Chairs That Changed The World
Barcelona Chair, Swan Chair, Eames Chair, just to name a few. These are some of the most iconic chairs in the world. But why are these chairs so famous, and why we must own every single one?
Barcelona Chair by Ludwig Mies van der Rohe
A chair fit for a King. Ludwig Mies van der Rohe was selected to design the German Pavilion for the Barcelona Exposition of 1929. Inside The Pavilion, Mies created an extraordinary space never before seen with chairs and stools specially designed as a resting place for the King and Queen of Spain. It had to be an “important chair, a very elegant chair,” according to the architect. “The government was to receive a king. . . . The chair had to be . . . monumental. In those circumstances, you just couldn’t use a kitchen chair.”
Diamond Chair by Harry Bertoia
Like Mies, Bertoia was able to turn industrial material into the most sublime innovation The Diamond Chair, created in 1952 is the product of one of the master sculptors of the century. The innovative diamond-shaped frame, formed of welded steel rods is the result of Bertoia’s experimental sculptural work that raised the design from just a chair to a work of art.
Wassily Chair by Marcel Breuer
Marcel Breuer was an apprentice at the Bauhaus when he began experimenting with steel tubes that could be used as a way of building a more transparent and elastic chair.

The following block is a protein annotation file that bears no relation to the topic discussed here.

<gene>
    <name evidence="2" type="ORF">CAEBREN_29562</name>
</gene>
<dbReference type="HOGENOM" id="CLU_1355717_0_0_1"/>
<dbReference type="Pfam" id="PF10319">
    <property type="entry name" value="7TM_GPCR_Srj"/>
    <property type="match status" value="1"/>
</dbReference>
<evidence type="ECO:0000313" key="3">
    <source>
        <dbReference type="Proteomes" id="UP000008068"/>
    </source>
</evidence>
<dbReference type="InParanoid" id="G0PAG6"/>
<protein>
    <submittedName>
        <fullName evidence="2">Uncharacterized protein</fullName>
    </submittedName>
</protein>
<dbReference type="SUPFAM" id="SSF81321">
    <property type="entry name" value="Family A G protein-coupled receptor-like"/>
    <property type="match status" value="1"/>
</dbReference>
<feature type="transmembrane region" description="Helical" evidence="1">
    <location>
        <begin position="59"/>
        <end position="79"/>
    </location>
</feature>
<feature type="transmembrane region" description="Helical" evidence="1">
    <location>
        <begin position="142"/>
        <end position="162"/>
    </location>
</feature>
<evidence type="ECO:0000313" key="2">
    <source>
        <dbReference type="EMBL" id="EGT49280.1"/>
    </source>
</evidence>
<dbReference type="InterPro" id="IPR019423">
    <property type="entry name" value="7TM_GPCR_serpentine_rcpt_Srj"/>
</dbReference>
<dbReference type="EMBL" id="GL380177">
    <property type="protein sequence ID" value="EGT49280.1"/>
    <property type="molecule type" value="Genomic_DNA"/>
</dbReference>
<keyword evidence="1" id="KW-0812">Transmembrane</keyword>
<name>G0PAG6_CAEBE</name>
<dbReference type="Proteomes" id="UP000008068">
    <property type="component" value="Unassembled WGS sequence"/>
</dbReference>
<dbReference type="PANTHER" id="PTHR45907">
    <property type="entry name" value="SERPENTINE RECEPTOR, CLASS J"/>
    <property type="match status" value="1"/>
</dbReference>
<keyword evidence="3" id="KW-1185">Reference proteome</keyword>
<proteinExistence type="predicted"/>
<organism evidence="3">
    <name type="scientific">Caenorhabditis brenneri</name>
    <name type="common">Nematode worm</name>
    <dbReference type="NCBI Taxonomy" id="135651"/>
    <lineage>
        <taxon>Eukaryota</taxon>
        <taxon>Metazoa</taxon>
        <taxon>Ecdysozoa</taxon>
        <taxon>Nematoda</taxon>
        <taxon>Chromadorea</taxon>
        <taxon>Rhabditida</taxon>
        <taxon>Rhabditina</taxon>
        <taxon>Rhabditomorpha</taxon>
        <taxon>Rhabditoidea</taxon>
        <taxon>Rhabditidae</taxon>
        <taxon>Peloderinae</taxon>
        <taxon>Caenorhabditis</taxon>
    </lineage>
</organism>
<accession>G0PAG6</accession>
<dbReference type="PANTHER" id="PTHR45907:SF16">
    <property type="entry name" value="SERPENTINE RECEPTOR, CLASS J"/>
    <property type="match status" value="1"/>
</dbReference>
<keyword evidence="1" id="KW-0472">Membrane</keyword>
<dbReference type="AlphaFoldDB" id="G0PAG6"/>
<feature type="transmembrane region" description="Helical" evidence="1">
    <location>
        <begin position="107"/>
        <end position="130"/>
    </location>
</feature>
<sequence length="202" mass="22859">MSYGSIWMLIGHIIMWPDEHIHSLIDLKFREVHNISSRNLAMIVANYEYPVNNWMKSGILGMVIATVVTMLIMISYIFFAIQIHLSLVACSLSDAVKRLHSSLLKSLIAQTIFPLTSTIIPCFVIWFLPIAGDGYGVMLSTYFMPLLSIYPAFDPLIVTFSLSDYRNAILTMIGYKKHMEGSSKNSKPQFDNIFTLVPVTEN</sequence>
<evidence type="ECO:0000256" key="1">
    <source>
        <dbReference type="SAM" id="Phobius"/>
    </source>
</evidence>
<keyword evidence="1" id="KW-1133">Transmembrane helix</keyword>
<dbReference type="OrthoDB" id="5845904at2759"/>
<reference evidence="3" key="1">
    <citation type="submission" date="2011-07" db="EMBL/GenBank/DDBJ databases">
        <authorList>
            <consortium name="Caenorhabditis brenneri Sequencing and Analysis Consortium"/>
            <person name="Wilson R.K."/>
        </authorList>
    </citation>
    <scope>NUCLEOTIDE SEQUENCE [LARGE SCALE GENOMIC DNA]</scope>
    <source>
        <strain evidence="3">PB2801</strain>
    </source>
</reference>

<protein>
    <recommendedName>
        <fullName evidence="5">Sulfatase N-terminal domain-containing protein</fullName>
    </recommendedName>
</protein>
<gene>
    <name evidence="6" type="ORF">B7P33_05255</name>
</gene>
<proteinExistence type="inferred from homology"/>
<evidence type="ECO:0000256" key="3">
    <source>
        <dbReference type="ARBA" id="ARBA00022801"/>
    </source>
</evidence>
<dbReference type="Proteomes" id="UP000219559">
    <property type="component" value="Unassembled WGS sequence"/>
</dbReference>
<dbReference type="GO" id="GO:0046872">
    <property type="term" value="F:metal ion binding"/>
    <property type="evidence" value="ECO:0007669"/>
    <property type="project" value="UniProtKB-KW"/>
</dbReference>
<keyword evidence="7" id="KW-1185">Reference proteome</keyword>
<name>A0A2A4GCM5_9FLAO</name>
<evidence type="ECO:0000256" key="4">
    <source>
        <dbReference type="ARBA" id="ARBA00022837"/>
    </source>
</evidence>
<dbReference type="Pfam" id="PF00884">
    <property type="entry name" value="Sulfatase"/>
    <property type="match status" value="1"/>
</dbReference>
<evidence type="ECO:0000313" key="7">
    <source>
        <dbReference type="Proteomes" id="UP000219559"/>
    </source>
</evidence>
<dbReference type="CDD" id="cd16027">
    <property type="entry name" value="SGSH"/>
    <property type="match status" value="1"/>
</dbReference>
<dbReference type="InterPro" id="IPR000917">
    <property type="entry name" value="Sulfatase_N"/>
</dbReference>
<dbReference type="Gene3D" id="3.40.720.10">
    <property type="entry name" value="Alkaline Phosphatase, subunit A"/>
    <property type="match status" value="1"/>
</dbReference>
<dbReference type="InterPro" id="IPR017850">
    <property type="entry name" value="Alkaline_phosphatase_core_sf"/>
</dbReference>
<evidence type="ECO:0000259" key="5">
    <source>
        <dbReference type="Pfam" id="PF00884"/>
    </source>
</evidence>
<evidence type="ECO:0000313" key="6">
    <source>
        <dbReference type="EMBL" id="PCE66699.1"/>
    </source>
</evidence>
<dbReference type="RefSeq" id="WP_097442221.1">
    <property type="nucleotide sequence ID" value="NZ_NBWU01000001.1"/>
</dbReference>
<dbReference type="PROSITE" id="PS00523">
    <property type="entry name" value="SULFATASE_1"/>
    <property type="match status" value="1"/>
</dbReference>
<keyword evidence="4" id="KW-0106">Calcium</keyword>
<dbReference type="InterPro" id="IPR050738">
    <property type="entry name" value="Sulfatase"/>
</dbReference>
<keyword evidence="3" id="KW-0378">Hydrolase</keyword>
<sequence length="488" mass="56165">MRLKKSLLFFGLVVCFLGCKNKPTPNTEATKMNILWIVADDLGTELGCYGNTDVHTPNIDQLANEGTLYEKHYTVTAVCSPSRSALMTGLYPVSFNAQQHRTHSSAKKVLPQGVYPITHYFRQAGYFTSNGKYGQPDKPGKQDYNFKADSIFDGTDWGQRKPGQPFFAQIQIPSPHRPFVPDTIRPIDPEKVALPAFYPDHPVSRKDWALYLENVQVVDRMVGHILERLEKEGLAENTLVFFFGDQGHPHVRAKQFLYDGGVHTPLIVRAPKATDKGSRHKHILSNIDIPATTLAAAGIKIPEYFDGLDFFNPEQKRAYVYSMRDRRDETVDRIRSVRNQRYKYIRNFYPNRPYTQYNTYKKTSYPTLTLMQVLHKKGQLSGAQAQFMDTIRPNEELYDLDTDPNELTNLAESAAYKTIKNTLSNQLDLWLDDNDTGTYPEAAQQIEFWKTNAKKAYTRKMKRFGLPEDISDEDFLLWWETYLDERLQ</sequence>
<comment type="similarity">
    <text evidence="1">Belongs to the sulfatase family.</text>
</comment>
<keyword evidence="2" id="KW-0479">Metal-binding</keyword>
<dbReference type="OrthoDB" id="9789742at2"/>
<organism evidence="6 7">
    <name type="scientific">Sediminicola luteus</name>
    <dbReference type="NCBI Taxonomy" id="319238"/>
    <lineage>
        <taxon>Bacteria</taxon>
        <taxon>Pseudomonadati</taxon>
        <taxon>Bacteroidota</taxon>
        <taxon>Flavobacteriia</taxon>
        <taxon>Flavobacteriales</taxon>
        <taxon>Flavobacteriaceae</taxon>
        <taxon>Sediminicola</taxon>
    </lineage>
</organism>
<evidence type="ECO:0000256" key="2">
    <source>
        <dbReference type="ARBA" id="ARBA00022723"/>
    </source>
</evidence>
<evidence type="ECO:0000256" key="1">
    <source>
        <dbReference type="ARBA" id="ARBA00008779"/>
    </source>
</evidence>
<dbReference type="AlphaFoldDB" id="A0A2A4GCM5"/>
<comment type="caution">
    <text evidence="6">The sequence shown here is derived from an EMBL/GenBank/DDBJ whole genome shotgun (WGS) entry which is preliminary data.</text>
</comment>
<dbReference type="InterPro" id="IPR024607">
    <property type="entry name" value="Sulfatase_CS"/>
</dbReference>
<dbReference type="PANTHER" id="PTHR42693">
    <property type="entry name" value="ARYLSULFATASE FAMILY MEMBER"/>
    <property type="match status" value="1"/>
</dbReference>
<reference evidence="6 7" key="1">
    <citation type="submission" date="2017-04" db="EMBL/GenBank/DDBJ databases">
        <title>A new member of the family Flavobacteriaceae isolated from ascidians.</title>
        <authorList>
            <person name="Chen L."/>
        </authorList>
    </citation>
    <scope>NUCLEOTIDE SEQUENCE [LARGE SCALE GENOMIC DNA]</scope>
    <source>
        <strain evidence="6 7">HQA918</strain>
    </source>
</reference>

In an interview with a Knoll (manufacturer of the original pieces) historian, Breuer said, “I realized that the bending had to go further. It should only be bent with no points of welding on it so it could also be chromed in parts and put together. That is how the first Wassily was born.”
Womb Chair by Eero Saarinen
This story is short and sweet. Designer Eero Saarinen created this chair at the request of his close friend and fellow designer, Florence Knoll. She wanted a chair so comfortable that she could curl up and relax in, and the womb chair was born.
Tulip Chair by Eero Saarinen
Resembling the shape of a tulip flower but also a stemmed wineglass, the Tulip Chair was designed to simplify the structure of a chair. Saarinen said: “The undercarriage of chairs and tables in a typical interior makes an ugly, confusing, unrestful world. I wanted to clear up the slum of legs. I wanted to make the chair all one thing again.”
Egg Chair and Swan Chair by Arne Jacobsen
Arne Jacobsen designed the iconic Egg Chair in 1958 at the request of the interior design of the Radisson Blu Royal Hotel in Germany.
The Swan Chair is the Egg Chair’s cousin, and was commissioned by the same hotel again in 1958. The Swan Chair was the most influential of its time for its seamless curvature and has defined the retro style.
All of these iconic chairs are manufactured by Knoll and can be purchased at http://www.knoll.com
Image credit: Knoll
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